As Nature notes, the first two PIs with the most awards are conference organizers (including Keystone Symposia) juggling lots (n=32 to Keystone) of little R13 grants. Busy but not necessarily abusive to the system.
The big question is whether big names go on applications to secure the NoA, with the actual work completed by others in the lab. Consider, for example, Nobel laureate and former NIH Director (& budget doubler) Harold Varmus holding on to 8 awards worth $13.1M. John Reed, as director of a 35-person lab and PI on 11 NIH awards (~$10.9M), feels he deserves all his awards. The question is would those 11 awards still go to the Burnham Institute if the person who did most of the work were the PI on the application. If the science is sound, the answer should be yes. So why not let the science and the actual investigator running the show stand on their own merits and apply directly?
And then there is Sten Vermund at Vanderbilt (11 grants, $24.1M), who bluntly “acknowledges that a former stint at the NIH overseeing a $50-million grant portfolio in AIDS vaccine trials taught him a lot about how successful grant applications are packaged and marketed. “I don’t want to make myself sound like a grant-writing technician, but let’s be honest: that is a nontrivial part of success in biomedical research.””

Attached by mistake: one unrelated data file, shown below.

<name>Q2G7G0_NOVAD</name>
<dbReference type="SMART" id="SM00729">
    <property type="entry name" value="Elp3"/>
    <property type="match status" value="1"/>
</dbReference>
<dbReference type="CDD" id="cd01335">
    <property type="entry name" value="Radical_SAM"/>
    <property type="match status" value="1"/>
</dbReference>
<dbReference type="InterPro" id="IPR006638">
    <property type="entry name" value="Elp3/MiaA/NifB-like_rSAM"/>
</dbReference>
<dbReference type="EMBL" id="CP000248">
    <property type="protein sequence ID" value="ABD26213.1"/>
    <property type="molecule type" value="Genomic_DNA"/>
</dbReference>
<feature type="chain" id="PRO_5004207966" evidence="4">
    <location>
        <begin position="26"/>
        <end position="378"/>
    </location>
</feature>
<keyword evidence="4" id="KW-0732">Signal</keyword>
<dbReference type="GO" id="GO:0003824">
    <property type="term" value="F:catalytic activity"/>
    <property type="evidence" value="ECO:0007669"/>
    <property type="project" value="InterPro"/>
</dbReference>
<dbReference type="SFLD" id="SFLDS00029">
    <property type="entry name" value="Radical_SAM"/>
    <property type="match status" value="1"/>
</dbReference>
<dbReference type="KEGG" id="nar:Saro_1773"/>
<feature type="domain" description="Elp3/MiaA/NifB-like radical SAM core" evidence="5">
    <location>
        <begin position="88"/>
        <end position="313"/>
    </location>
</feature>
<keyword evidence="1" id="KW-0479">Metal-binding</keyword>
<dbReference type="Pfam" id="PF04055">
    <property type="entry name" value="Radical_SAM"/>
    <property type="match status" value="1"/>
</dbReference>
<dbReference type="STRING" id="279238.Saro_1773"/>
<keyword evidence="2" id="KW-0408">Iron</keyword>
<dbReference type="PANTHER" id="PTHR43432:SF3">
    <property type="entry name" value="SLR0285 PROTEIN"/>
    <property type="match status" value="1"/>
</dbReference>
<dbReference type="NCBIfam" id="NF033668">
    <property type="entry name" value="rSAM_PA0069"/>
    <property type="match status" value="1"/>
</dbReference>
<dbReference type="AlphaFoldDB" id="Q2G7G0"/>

The NIMH currently does not want its funded PIs coming back to ask for a 5th award without prior approval, and I feel the 20% PI effort requirement is a good step toward equitably allocating limited NIH resources, certainly as applied to research project grants (including projects that are components of P mechanism awards, U54s, and the like). As I’ve noted previously, Brian Martinson et al. suggest this would be a welcome shift from the perspective of procedural and distributive justice.
The US DHHS Office of Inspector General is very interested in effort reporting, so it could be they will offer indirect help to the NIH’s movement toward limiting awards per applicant PI. Harold, John, and Sten clearly have a few obligations to their institutions outside the lab for which they are paid. Aside from fairness in allocating resources, managing – and maintaining funding for – so many projects and people can take its toll on even the most vigorous researcher, as Eric Poehlman can probably attest (falsified/fabricated data on 17 grant applications to the NIH).